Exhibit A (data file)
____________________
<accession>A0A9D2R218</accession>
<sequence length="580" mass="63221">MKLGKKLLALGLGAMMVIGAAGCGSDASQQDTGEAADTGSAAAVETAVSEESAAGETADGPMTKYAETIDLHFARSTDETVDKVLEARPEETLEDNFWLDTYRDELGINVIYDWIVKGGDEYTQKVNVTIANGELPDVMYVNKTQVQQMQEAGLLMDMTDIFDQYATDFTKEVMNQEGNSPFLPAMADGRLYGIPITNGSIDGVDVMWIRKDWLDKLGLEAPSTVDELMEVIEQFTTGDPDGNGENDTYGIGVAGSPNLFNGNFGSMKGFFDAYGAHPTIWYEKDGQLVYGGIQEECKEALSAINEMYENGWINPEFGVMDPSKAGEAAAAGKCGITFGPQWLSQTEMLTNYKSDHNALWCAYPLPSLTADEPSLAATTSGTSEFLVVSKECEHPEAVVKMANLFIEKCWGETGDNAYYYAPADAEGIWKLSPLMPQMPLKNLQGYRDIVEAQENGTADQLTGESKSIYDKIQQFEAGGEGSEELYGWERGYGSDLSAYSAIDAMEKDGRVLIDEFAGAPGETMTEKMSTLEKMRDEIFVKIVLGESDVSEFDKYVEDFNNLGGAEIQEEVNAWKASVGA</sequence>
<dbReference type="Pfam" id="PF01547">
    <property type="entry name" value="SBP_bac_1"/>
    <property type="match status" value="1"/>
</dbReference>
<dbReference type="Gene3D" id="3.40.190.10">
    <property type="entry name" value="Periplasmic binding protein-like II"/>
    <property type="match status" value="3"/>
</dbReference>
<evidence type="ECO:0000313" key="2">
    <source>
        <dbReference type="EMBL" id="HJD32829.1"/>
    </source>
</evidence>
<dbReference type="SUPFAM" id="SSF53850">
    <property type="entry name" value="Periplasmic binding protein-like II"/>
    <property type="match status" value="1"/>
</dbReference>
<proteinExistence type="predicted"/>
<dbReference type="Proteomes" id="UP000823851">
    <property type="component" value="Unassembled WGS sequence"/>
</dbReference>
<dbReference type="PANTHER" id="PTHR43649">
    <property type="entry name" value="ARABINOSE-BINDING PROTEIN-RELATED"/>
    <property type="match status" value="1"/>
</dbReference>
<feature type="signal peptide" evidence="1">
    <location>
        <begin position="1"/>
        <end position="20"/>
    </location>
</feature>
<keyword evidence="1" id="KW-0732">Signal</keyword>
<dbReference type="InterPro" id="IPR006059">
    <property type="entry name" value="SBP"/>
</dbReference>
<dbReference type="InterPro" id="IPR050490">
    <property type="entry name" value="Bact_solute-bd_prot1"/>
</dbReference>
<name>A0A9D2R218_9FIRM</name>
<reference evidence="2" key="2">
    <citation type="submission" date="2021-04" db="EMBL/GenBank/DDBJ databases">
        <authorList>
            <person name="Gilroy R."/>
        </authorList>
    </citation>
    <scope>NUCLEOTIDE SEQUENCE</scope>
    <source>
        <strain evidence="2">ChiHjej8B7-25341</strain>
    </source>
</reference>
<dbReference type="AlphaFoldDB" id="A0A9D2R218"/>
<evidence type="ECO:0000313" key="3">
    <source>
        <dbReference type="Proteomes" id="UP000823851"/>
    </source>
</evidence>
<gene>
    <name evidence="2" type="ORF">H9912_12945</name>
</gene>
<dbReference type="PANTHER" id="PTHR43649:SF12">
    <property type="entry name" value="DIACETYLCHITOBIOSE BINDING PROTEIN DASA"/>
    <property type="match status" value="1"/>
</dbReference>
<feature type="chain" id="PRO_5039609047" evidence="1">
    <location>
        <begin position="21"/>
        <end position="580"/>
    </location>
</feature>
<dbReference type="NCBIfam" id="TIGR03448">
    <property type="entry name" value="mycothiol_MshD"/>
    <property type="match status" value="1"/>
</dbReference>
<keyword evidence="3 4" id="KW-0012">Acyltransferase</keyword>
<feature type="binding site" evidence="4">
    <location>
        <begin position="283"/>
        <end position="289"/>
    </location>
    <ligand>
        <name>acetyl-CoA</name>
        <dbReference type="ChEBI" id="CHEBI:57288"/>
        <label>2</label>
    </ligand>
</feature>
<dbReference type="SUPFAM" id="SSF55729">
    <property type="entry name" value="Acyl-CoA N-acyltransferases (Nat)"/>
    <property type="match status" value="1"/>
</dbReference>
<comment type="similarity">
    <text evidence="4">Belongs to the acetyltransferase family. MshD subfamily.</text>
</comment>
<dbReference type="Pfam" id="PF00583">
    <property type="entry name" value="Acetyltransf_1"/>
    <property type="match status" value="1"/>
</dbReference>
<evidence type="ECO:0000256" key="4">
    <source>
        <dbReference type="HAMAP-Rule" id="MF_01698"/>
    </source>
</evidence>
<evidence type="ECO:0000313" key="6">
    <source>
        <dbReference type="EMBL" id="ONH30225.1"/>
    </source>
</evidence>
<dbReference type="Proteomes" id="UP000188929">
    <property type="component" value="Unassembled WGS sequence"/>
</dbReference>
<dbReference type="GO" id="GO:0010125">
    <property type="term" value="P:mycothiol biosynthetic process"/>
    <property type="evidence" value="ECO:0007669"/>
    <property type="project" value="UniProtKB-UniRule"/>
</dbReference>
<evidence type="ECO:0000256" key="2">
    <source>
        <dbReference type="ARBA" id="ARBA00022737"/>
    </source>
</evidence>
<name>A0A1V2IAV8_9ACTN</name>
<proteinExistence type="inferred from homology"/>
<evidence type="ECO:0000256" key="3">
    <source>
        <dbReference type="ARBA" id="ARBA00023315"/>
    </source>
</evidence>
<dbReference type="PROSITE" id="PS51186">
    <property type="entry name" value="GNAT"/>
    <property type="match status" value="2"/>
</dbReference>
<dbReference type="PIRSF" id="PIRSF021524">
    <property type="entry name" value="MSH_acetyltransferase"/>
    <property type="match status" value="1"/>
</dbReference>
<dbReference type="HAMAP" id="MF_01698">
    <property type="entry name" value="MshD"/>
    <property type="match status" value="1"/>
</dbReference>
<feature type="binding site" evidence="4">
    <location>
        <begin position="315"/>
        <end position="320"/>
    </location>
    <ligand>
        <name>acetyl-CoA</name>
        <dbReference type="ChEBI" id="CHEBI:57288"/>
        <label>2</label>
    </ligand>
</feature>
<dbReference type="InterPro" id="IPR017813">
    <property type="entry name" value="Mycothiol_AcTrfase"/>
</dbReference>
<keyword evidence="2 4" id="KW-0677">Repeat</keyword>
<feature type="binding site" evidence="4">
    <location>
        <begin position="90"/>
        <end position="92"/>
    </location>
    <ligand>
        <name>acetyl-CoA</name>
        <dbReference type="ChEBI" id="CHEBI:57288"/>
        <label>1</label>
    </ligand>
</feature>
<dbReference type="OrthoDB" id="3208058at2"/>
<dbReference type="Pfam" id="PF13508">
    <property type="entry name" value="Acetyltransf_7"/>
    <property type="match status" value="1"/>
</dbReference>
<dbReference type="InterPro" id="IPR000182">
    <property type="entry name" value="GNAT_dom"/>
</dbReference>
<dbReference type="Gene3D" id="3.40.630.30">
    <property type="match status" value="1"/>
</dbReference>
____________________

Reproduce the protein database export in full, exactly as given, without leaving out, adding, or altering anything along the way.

<accession>A0A9D2R218</accession>
<sequence length="580" mass="63221">MKLGKKLLALGLGAMMVIGAAGCGSDASQQDTGEAADTGSAAAVETAVSEESAAGETADGPMTKYAETIDLHFARSTDETVDKVLEARPEETLEDNFWLDTYRDELGINVIYDWIVKGGDEYTQKVNVTIANGELPDVMYVNKTQVQQMQEAGLLMDMTDIFDQYATDFTKEVMNQEGNSPFLPAMADGRLYGIPITNGSIDGVDVMWIRKDWLDKLGLEAPSTVDELMEVIEQFTTGDPDGNGENDTYGIGVAGSPNLFNGNFGSMKGFFDAYGAHPTIWYEKDGQLVYGGIQEECKEALSAINEMYENGWINPEFGVMDPSKAGEAAAAGKCGITFGPQWLSQTEMLTNYKSDHNALWCAYPLPSLTADEPSLAATTSGTSEFLVVSKECEHPEAVVKMANLFIEKCWGETGDNAYYYAPADAEGIWKLSPLMPQMPLKNLQGYRDIVEAQENGTADQLTGESKSIYDKIQQFEAGGEGSEELYGWERGYGSDLSAYSAIDAMEKDGRVLIDEFAGAPGETMTEKMSTLEKMRDEIFVKIVLGESDVSEFDKYVEDFNNLGGAEIQEEVNAWKASVGA</sequence>
<dbReference type="Pfam" id="PF01547">
    <property type="entry name" value="SBP_bac_1"/>
    <property type="match status" value="1"/>
</dbReference>
<dbReference type="Gene3D" id="3.40.190.10">
    <property type="entry name" value="Periplasmic binding protein-like II"/>
    <property type="match status" value="3"/>
</dbReference>
<evidence type="ECO:0000313" key="2">
    <source>
        <dbReference type="EMBL" id="HJD32829.1"/>
    </source>
</evidence>
<dbReference type="SUPFAM" id="SSF53850">
    <property type="entry name" value="Periplasmic binding protein-like II"/>
    <property type="match status" value="1"/>
</dbReference>
<proteinExistence type="predicted"/>
<dbReference type="Proteomes" id="UP000823851">
    <property type="component" value="Unassembled WGS sequence"/>
</dbReference>
<dbReference type="PANTHER" id="PTHR43649">
    <property type="entry name" value="ARABINOSE-BINDING PROTEIN-RELATED"/>
    <property type="match status" value="1"/>
</dbReference>
<feature type="signal peptide" evidence="1">
    <location>
        <begin position="1"/>
        <end position="20"/>
    </location>
</feature>
<keyword evidence="1" id="KW-0732">Signal</keyword>
<dbReference type="InterPro" id="IPR006059">
    <property type="entry name" value="SBP"/>
</dbReference>
<dbReference type="InterPro" id="IPR050490">
    <property type="entry name" value="Bact_solute-bd_prot1"/>
</dbReference>
<name>A0A9D2R218_9FIRM</name>
<reference evidence="2" key="2">
    <citation type="submission" date="2021-04" db="EMBL/GenBank/DDBJ databases">
        <authorList>
            <person name="Gilroy R."/>
        </authorList>
    </citation>
    <scope>NUCLEOTIDE SEQUENCE</scope>
    <source>
        <strain evidence="2">ChiHjej8B7-25341</strain>
    </source>
</reference>
<dbReference type="AlphaFoldDB" id="A0A9D2R218"/>
<evidence type="ECO:0000313" key="3">
    <source>
        <dbReference type="Proteomes" id="UP000823851"/>
    </source>
</evidence>
<gene>
    <name evidence="2" type="ORF">H9912_12945</name>
</gene>
<dbReference type="PANTHER" id="PTHR43649:SF12">
    <property type="entry name" value="DIACETYLCHITOBIOSE BINDING PROTEIN DASA"/>
    <property type="match status" value="1"/>
</dbReference>
<feature type="chain" id="PRO_5039609047" evidence="1">
    <location>
        <begin position="21"/>
        <end position="580"/>
    </location>
</feature>
<dbReference type="NCBIfam" id="TIGR03448">
    <property type="entry name" value="mycothiol_MshD"/>
    <property type="match status" value="1"/>
</dbReference>
<keyword evidence="3 4" id="KW-0012">Acyltransferase</keyword>
<feature type="binding site" evidence="4">
    <location>
        <begin position="283"/>
        <end position="289"/>
    </location>
    <ligand>
        <name>acetyl-CoA</name>
        <dbReference type="ChEBI" id="CHEBI:57288"/>
        <label>2</label>
    </ligand>
</feature>
<dbReference type="SUPFAM" id="SSF55729">
    <property type="entry name" value="Acyl-CoA N-acyltransferases (Nat)"/>
    <property type="match status" value="1"/>
</dbReference>
<comment type="similarity">
    <text evidence="4">Belongs to the acetyltransferase family. MshD subfamily.</text>
</comment>
<dbReference type="Pfam" id="PF00583">
    <property type="entry name" value="Acetyltransf_1"/>
    <property type="match status" value="1"/>
</dbReference>
<evidence type="ECO:0000256" key="4">
    <source>
        <dbReference type="HAMAP-Rule" id="MF_01698"/>
    </source>
</evidence>
<evidence type="ECO:0000313" key="6">
    <source>
        <dbReference type="EMBL" id="ONH30225.1"/>
    </source>
</evidence>
<dbReference type="Proteomes" id="UP000188929">
    <property type="component" value="Unassembled WGS sequence"/>
</dbReference>
<dbReference type="GO" id="GO:0010125">
    <property type="term" value="P:mycothiol biosynthetic process"/>
    <property type="evidence" value="ECO:0007669"/>
    <property type="project" value="UniProtKB-UniRule"/>
</dbReference>
<evidence type="ECO:0000256" key="2">
    <source>
        <dbReference type="ARBA" id="ARBA00022737"/>
    </source>
</evidence>
<name>A0A1V2IAV8_9ACTN</name>
<proteinExistence type="inferred from homology"/>
<evidence type="ECO:0000256" key="3">
    <source>
        <dbReference type="ARBA" id="ARBA00023315"/>
    </source>
</evidence>
<dbReference type="PROSITE" id="PS51186">
    <property type="entry name" value="GNAT"/>
    <property type="match status" value="2"/>
</dbReference>
<dbReference type="PIRSF" id="PIRSF021524">
    <property type="entry name" value="MSH_acetyltransferase"/>
    <property type="match status" value="1"/>
</dbReference>
<dbReference type="HAMAP" id="MF_01698">
    <property type="entry name" value="MshD"/>
    <property type="match status" value="1"/>
</dbReference>
<feature type="binding site" evidence="4">
    <location>
        <begin position="315"/>
        <end position="320"/>
    </location>
    <ligand>
        <name>acetyl-CoA</name>
        <dbReference type="ChEBI" id="CHEBI:57288"/>
        <label>2</label>
    </ligand>
</feature>
<dbReference type="InterPro" id="IPR017813">
    <property type="entry name" value="Mycothiol_AcTrfase"/>
</dbReference>
<keyword evidence="2 4" id="KW-0677">Repeat</keyword>
<feature type="binding site" evidence="4">
    <location>
        <begin position="90"/>
        <end position="92"/>
    </location>
    <ligand>
        <name>acetyl-CoA</name>
        <dbReference type="ChEBI" id="CHEBI:57288"/>
        <label>1</label>
    </ligand>
</feature>
<dbReference type="OrthoDB" id="3208058at2"/>
<dbReference type="Pfam" id="PF13508">
    <property type="entry name" value="Acetyltransf_7"/>
    <property type="match status" value="1"/>
</dbReference>
<dbReference type="InterPro" id="IPR000182">
    <property type="entry name" value="GNAT_dom"/>
</dbReference>
<dbReference type="Gene3D" id="3.40.630.30">
    <property type="match status" value="1"/>
</dbReference>